On May 11, 1888, one of America’s most beloved and prolific song writers, Israel Baline was born in Tyumen, Russia. His parents immigrated to America when he was a young boy of five. As a Jewish family they came to America to escape religious persecution. He was taught to love, honor, and respect the freedoms enjoyed in America. As a youth he recalled often hearing his mother enthusiastically exclaim; “God bless America!”
From the time he was a little boy he loved making up songs and lyrics. Although he was never formally trained to read, write, or play music, he wrote some of the most beloved songs in America. In an interview he said that he played only the black keys because they were easier to play. He wrote the lyrics for his first published song, Marie from Sunny Italy in 1907. His name was misspelled and listed on the sheet music as ‘I Berlin’. He liked the spelling and eventually changed his name to Irving Berlin. Because he was not trained in the “rules” of songwriting, Irving Berlin said he was free to violate them and the result was often an original twist.
Uncle Sam drafted him in 1917 during World War 1 and stationed him on Long Island’s Camp Upton. He was more than willing to do anything to help the cause, but was not prepared for 5:00 am reveille, so he wrote the song Oh, How I Hate to Get Up in The Morning!:
“Oh, how I hate to get up in the morning, Oh, how I’d love to remain in bed.
For the hardest blow of all is to hear the bugler call.
You’ve got to get up! You’ve got to get up! You’ve got to get up this morning!”
Upon hearing the song, camp officers felt they could put his talents to better use. In exchange for working late and sleeping late, he was asked to write the music for an all male musical comedy entitled Yip, Yip, Yaphank. The musical finale was a song with a very patriotic message. After a couple of performances, he pulled the song because it just didn’t fit as a proper ending for a musical comedy. The song was tucked away for about twenty years.
In 1938, Kate Smith was at the height of her career. Kate was very patriotic and wanted to find a special song to raise the American spirit with the looming threat of Hitler on the European forefront. She called her old friend, Irving Berlin, to see if he could help. He told her he had written a song twenty years earlier, but had not used it or had it published, but she was welcome to use it. He revised a couple of lines of the lyrics and gave it to Kate to perform. Kate absolutely fell in love with the song and on Armistice Day, 1938, she sang the song for the first time on her radio show. She sang the song with such spirit and emotion it was an instant hit….the American public loved it! And to this day it is still one of America’s most beloved songs…….God Bless America.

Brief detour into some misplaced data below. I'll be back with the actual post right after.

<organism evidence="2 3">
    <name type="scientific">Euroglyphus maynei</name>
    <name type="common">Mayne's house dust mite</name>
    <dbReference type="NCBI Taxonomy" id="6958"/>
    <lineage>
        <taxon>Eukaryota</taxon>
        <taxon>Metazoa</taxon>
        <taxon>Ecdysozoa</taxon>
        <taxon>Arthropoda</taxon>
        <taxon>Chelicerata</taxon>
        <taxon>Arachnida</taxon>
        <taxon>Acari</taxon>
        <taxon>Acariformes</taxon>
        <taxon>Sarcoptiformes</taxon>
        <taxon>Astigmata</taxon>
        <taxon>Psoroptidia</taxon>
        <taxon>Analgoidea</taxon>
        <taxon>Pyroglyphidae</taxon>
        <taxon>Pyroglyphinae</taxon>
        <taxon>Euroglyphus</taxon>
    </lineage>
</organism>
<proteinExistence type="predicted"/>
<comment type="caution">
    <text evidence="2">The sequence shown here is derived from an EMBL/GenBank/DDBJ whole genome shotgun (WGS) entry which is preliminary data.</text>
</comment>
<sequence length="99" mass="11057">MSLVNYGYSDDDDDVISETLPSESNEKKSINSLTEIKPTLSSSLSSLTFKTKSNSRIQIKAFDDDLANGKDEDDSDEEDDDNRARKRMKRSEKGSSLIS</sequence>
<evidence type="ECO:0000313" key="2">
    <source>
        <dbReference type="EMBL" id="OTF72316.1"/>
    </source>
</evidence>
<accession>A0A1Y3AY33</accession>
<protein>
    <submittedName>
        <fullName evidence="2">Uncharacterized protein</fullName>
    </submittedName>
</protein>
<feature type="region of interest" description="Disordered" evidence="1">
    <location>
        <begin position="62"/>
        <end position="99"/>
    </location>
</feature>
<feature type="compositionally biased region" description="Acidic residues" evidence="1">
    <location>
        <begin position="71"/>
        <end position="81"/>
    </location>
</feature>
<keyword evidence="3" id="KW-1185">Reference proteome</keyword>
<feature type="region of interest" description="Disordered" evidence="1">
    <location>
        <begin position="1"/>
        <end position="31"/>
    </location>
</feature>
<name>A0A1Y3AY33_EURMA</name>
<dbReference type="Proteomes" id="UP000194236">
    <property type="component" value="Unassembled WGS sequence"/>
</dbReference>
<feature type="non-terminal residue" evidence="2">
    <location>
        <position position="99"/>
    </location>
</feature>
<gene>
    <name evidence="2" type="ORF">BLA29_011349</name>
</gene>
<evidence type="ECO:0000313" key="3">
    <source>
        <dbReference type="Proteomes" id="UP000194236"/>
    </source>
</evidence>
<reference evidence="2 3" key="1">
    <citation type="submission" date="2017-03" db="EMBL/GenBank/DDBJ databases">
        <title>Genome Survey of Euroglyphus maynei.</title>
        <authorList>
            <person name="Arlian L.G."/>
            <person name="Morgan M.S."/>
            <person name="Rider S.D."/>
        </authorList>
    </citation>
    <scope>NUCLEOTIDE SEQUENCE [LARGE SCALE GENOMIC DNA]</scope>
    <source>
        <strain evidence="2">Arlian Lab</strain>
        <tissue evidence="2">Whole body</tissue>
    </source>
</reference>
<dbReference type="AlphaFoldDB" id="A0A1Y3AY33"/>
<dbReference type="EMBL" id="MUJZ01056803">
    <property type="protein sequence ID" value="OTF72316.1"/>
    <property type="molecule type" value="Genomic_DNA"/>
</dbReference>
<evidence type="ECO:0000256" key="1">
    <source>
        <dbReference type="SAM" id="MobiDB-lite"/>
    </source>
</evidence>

We don’t often hear the prelude to the song; “While storm clouds gather across the sea, Let us swear allegiance to a land that’s free. Let us be grateful for a land so fair, As we raise our voices in solemn prayer….”
“God bless America, land that I love,
Stand beside her and guide her through the night with the light from above.
From the mountains, to the prairies, to the oceans white with foam,
God bless America, My home sweet home!”
Because the song meant so much to Americans and went straight to their hearts, neither Irving Berlin nor Kate Smith capitalized on the song. Irving Berlin donated in perpetuity all royalties to the Boy Scouts of America. Kate Smith did the same for the Girls Scouts of America.
Out of more than a thousand songs, a short list would include “Alexander’s Ragtime Band” (his first major hit, in 1911), “God Bless America,” “A Pretty Girl Is like a Melody,” “Always,” “Blues Skies,” “Puttin’ on the Ritz,” “How Deep Is the Ocean?,” “Cheek to Cheek,” “Let’s Face the Music and Dance,” “White Christmas,” “There’s No Business like Show Business,” “I Love a Piano,” “What’ll I Do?” “Easter Parade,” and “Oh, How I Hate to Get Up in the Morning.” The last came from one of the two shows Berlin organized and performed in during the two world wars (he can be seen in the film version of the second one, This Is the Army).
For now, Earlynn’s just sayin’: “Thank God for Irving Berlin. The world is a better place because of his music.”
If you would like to read Earlynn’s book, Transformed, just click on the ‘Earlynn’s Book” tab above to order your copy. Thank you. God bless.